HARRISBURG, Pa. (KDKA) — A federal court in Texas has ruled that it is constitutional for employers to require their employees to be vaccinated against COVID-19.
But a Pennsylvania lawmaker wants to outlaw the practice with a bill to make it illegal for any employer to require its workers to be vaccinated.READ MORE: Pleas To Release Terminally-Ill Washington County Man Awaiting Trial Have Failed
“In Pennsylvania, because we are an at-will employment state, your employer can require you to get a vaccine as a condition of your employment,” says state Rep. Russ Diamond, a Lebanon Republican.
“I just think that is absolutely wrong,” Diamond told KDKA political editor Jon Delano on Monday.
Calling it the Right to Refuse Act, Diamond has introduced H.B. 262 to prohibit all employers, including health care systems, from requiring vaccinations as a condition of employment.
While Diamond’s bill applies to all vaccines, he is open to narrowing the scope to the coronavirus vaccine.
“We’re seeing a lot of adverse reactions to this particular vaccine, and it could be because it’s under emergency use authorization only. So it’s very new. It’s real fast. It came at us like lightning,” Diamond said. “I just think people need to get more comfortable with it before we allow employers to say you got to get it or you’re fired.”
Watch as KDKA’s Lindsay Ward reports:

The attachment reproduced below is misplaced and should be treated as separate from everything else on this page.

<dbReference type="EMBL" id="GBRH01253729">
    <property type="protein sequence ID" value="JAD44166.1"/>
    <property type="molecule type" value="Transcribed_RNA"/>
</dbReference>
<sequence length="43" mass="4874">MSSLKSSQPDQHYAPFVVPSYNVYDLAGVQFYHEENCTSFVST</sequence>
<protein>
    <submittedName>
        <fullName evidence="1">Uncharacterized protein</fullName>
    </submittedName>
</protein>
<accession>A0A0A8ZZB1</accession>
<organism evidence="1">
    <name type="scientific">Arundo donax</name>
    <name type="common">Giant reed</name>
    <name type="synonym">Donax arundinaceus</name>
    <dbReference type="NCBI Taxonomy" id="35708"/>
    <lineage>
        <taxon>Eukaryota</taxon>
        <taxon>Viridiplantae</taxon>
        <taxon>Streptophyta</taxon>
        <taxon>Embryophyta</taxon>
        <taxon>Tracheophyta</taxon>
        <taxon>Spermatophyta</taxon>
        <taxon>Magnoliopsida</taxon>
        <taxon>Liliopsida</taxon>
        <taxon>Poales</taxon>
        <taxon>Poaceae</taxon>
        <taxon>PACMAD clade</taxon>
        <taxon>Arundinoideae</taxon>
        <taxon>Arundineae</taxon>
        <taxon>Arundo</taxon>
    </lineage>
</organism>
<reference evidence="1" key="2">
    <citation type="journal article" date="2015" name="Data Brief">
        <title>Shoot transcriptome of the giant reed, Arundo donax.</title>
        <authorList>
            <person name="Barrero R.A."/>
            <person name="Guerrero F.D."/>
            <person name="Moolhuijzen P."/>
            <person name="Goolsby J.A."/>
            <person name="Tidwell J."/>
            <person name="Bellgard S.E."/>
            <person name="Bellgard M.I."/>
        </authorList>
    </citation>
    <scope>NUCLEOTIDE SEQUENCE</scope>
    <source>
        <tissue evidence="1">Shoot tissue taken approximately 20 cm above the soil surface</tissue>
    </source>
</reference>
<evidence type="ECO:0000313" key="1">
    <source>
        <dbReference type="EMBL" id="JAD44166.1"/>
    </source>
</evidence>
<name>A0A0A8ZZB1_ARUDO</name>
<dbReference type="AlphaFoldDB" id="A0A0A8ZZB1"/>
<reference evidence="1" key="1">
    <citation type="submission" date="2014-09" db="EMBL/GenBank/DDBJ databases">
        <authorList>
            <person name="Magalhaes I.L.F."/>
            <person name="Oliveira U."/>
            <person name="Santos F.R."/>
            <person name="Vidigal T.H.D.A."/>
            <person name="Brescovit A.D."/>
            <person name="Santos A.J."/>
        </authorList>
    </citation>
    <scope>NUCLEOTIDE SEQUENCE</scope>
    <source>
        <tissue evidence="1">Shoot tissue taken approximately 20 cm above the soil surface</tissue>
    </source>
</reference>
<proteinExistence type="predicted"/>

READ MORE: Pittsburgh Public Schools Superintendent Discusses District's Future With City Council Members
“I think Rep. Diamond’s bill is dangerous and irresponsible,” said PA Rep. Jessica Benham, a South Side Democrat and member of the Health Committee.
Benham says vaccines work and have been required in many places for years.
“The COVID vaccine has substantially reduced case counts. The folks that we see who have been hospitalized for COVID now are by and large the people who have not been vaccinated,” Benham said.
Benham says many jobs require contact with vulnerable populations, like hospitals and nursing homes, where vaccination makes common sense.
“I think that people should be able to choose whether or not they get a vaccine, but I also respect the right of employers to say, in this context because of the work that we do, vaccines are required,” she said.
“I don’t think you should have to give up your job over, effectively, an experimental vaccine,” he said.MORE NEWS: COVID-19 In Pittsburgh: Pitt Center For Vaccine Research Explains How Variants Form And What They Mean
The House Labor & Industry Committee is considering Diamond’s bill on Tuesday. No word yet on when the full House might vote on this measure.